Time Course of Neuromuscular, Hormonal, and Perceptual Responses Following Moderate- and High-Load Resistance Priming Exercise

in International Journal of Sports Physiology and Performance
Restricted access

Purchase article

USD  $24.95

Student 1 year online subscription

USD  $112.00

1 year online subscription

USD  $149.00

Student 2 year online subscription

USD  $213.00

2 year online subscription

USD  $284.00

Purpose: The aim of this study was to map responses over 32 hours following high-load (HL) and moderate-load (ML) half-squat priming. Methods: Fifteen participants completed control, HL (87% 1RM), and ML (65% 1RM) activities in randomized, counterbalanced order. Countermovement jump (CMJ), squat jump (SJ), saliva testosterone, saliva cortisol, and perceptual measures were assessed before and 5 minutes, 8 hours, 24 hours, and 32 hours after each activity. Results are presented as percentage change from baseline and 95% confidence interval (CI). Cliff delta was used to determine threshold for group changes. Results: SJ height increased by 4.5% (CI = 2.2–6.8, Cliff delta = 0.20) 8 hours following HL. CMJ and SJ improved by 6.1% (CI = 2.1–7.8, Cliff delta = 0.27) and 6.5% (CI = 1.2–11.8, Cliff delta = 0.30), respectively, 32 hours after ML. No clear diurnal changes in CMJ or SJ occurred 8 hours following control; however, increases of 3.9% (CI = 2.9–9.2, Cliff delta = 0.26) and 4.5% (CI = 0.9–8.1, Cliff delta = 0.24), respectively, were observed after 32 hours. Although diurnal changes in saliva hormone concentration occurred (Cliff delta = 0.37–0.92), the influence of priming was unclear. Perceived “physical feeling” was greater 8 hours following HL (Cliff delta = 0.36) and 32 hours after ML and control (Cliff delta = 0.17–0.34). Conclusions: HL priming in the morning may result in small improvements in jump output and psychophysiological state in the afternoon. Similar improvements were observed in the afternoon the day after ML priming.

Harrison, Jenkins, Schuster, and Kelly are with the School of Human Movement and Nutrition Sciences, University of Queensland, St Lucia, QLD, Australia. Harrison is also with the Queensland Academy of Sport, Nathan, QLD, Australia. Jenkins is also with the School of Health and Sport Sciences, University of the Sunshine Coast, Sippy Downs, QLD, Australia. Kelly is also with the School of Exercise and Nutrition Sciences, Queensland University of Technology, Brisbane, QLD, Australia. James is with the Dept of Rehabilitation, Nutrition, and Sport, School of Allied Health, La Trobe University, Bundoora, VIC, Australia. McGuigan is with the Sports Performance Research Inst New Zealand (SPRINZ), Auckland University of Technology, Auckland, New Zealand.

Harrison (peter.harrison@uqconnect.edu.au) is corresponding author.

Supplementary Materials

    • Supplementary Material 1 (pdf 193 KB)
    • Supplementary Material 2 (pdf 189 KB)
  • 1.

    Cook CJ, Kilduff LP, Crewther BT, Beaven M, West DJ. Morning based strength training improves afternoon physical performance in rugby union players. J Sci Med Sport. 2014;17(3):317321. PubMed ID: 23707139 doi:

    • Crossref
    • PubMed
    • Search Google Scholar
    • Export Citation
  • 2.

    Tsoukos A, Veligekas P, Brown LE, Terzis G, Bogdanis GC. Delayed effects of a low-volume, power-type resistance exercise session on explosive performance. J Strength Cond Res. 2018;32(3):643650. PubMed ID: 28291764 doi:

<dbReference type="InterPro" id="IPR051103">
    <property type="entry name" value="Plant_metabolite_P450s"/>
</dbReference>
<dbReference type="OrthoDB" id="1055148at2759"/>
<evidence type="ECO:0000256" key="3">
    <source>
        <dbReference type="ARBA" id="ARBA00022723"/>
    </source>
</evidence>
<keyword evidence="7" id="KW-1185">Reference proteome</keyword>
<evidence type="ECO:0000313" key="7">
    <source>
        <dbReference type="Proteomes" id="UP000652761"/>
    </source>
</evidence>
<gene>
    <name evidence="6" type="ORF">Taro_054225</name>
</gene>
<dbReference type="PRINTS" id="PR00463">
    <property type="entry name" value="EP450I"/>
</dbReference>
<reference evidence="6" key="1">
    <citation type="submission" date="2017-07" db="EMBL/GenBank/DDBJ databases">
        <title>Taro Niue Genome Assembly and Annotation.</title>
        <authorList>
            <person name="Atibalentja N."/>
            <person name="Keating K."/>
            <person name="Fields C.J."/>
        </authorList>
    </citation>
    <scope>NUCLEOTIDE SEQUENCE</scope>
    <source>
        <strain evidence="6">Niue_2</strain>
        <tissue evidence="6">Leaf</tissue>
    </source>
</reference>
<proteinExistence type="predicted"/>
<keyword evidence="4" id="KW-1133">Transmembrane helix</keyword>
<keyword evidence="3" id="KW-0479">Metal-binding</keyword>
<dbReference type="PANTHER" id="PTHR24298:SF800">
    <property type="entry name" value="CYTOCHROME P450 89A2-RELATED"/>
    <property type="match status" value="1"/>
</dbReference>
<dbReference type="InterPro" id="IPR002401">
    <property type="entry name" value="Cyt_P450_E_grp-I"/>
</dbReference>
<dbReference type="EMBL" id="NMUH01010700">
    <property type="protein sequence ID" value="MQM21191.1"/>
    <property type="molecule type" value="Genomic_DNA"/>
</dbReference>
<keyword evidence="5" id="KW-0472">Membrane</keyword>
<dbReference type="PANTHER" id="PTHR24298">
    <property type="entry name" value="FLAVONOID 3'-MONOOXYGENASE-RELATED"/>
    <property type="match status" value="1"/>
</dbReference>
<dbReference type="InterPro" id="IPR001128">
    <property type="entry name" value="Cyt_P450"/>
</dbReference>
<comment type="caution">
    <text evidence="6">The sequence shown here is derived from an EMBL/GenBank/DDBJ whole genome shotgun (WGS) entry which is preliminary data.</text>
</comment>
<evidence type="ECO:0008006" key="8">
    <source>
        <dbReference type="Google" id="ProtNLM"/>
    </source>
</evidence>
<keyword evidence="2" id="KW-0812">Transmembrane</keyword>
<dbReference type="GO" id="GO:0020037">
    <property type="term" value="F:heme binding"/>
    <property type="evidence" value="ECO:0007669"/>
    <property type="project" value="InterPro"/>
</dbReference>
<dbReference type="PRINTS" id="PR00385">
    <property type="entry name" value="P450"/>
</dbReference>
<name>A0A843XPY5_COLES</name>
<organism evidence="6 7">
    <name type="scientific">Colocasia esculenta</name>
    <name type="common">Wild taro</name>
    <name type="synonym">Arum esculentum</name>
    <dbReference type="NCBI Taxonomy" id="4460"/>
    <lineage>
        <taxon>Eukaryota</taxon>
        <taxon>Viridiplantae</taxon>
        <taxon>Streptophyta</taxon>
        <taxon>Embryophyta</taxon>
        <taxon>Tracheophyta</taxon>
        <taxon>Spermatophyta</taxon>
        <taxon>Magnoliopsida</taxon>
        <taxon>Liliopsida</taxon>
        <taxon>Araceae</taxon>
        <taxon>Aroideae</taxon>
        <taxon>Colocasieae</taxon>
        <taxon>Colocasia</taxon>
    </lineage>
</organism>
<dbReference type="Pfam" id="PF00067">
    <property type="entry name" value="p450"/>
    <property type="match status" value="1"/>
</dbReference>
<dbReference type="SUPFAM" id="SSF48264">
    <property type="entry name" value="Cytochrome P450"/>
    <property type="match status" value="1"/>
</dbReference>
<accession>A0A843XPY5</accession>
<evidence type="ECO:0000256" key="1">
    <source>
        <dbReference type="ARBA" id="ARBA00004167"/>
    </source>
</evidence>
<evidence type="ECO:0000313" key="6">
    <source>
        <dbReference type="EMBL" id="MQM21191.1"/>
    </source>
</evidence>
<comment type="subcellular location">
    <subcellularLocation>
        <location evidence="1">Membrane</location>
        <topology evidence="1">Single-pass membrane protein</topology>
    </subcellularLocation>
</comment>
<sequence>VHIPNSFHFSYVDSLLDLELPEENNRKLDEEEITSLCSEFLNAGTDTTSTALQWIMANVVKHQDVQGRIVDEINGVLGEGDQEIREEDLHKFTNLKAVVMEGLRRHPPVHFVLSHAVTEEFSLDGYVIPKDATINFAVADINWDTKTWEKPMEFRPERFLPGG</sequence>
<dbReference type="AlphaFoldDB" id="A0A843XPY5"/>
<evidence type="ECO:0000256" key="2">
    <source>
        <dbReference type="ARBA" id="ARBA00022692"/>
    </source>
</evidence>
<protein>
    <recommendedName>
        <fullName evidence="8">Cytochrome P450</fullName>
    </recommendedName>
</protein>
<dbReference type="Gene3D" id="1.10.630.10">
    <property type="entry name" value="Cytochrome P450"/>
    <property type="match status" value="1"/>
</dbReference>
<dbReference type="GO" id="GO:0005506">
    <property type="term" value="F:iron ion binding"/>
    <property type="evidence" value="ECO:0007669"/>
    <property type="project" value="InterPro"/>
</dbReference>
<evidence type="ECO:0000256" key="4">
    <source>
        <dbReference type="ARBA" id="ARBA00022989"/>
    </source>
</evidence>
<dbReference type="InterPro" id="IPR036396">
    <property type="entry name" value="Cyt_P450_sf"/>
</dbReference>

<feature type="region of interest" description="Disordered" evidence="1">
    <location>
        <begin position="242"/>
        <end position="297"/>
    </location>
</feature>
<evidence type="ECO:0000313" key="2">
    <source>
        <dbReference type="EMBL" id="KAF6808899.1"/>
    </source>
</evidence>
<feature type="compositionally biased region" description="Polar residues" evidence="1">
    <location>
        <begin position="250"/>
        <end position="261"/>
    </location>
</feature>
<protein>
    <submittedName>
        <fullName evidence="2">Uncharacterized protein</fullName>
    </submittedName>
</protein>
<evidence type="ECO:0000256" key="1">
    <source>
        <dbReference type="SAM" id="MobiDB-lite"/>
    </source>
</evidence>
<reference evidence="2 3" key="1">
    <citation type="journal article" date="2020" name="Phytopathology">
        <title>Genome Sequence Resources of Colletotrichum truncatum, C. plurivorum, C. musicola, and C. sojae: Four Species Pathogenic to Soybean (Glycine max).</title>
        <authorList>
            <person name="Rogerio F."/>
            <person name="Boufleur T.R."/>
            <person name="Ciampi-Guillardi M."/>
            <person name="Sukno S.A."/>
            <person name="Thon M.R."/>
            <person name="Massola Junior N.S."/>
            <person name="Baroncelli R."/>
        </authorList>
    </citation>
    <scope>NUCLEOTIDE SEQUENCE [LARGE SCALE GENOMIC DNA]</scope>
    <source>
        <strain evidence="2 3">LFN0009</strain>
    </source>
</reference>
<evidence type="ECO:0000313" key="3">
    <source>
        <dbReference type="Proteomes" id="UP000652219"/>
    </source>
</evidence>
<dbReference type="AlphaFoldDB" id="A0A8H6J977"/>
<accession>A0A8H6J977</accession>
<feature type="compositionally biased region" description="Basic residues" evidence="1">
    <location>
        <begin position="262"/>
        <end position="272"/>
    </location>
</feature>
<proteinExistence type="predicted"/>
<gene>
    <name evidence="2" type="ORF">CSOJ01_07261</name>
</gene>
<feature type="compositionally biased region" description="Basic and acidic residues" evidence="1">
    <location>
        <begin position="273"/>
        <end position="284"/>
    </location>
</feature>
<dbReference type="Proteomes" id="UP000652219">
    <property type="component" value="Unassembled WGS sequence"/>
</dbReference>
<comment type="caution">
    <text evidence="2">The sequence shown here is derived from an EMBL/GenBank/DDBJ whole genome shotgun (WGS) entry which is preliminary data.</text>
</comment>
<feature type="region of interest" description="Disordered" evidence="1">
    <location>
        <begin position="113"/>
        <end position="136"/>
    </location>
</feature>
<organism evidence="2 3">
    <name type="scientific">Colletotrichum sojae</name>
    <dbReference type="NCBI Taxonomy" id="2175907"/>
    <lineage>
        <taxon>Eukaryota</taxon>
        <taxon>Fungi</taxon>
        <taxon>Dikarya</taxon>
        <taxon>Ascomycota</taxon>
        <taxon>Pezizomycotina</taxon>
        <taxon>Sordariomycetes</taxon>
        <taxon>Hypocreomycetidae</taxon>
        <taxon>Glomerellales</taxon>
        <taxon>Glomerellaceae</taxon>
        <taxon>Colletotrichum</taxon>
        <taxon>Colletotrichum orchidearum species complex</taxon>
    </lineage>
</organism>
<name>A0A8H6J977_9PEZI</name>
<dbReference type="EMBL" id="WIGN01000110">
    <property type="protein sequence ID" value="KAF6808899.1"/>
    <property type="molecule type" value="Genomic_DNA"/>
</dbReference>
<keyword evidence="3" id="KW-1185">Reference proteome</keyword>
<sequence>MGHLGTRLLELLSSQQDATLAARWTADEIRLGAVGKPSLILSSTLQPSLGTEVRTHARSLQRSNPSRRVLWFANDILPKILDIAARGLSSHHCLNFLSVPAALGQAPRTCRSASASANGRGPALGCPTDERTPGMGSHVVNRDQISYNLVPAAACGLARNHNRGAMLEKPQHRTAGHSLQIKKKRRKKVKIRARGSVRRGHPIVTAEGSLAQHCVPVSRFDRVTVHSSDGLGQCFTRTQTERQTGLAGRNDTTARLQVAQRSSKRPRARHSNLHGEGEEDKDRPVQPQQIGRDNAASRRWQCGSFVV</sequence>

• Crossref
    • PubMed
    • Search Google Scholar
    • Export Citation
  • 3.

    Ekstrand LG, Battaglini CL, McMurray RG, Shields EW. Assessing explosive power production using the backward overhead shot throw and the effects of morning resistance exercise on afternoon performance. J Strength Cond Res. 2013;27(1):101106. PubMed ID: 22395279 doi:

    • Crossref
    • PubMed
    • Search Google Scholar
    • Export Citation
  • 4.

    Mason BR, Argus CK, Norcott B, Ball NB. Resistance training priming activity improves upper-body power output in rugby players: implications for game day performance. J Strength Cond Res. 2017;31(4):913920. PubMed ID: 27386962 doi:

    • Crossref
    • PubMed
    • Search Google Scholar
    • Export Citation
  • 5.

    Harrison PW, James LP, McGuigan MR, Jenkins DG, Kelly VG. Resistance priming to enhance neuromuscular performance in sport: evidence, potential mechanisms and directions for future research. Sports Med. 2019;49(10):14991514. PubMed ID: 31203499 doi:

    • Crossref
    • PubMed
    • Search Google Scholar
    • Export Citation
  • 6.

    Harrison PW, James LP, McGuigan MR, Jenkins DG, Kelly VG. Prevalence and application of priming exercise in high performance sport. J Sci Med Sport. 2020;23(3):297303. PubMed ID: 31594712 doi:

    • Crossref
    • PubMed
    • Search Google Scholar
    • Export Citation
  • 7.

    Russell M, King A, Bracken RM, Cook CJ, Giroud T, Kilduff LR. A comparison of different modes of morning priming exercise on afternoon performance. Int J Sport Physiol Perform. 2016;11(6):763767. PubMed ID: 26658460 doi:

    • Crossref
    • Search Google Scholar
    • Export Citation
  • 8.

    Marrier B, Durguerian A, Robineau J, et al. . Preconditioning strategy in rugby-7s players: beneficial or detrimental? Int J Sports Physiol Perform. 2019;14(7):918926. PubMed ID: 30569798 doi:

    • Crossref
    • PubMed
    • Search Google Scholar
    • Export Citation
  • 9.

    Saez Saez de Villarreal E, González-Badillo JJ, Izquierdo M. Optimal warm-up stimuli of muscle activation to enhance short and long-term acute jumping performance. Eur J Appl Physiol. 2007;100(4):393401. PubMed ID: 17394010 doi: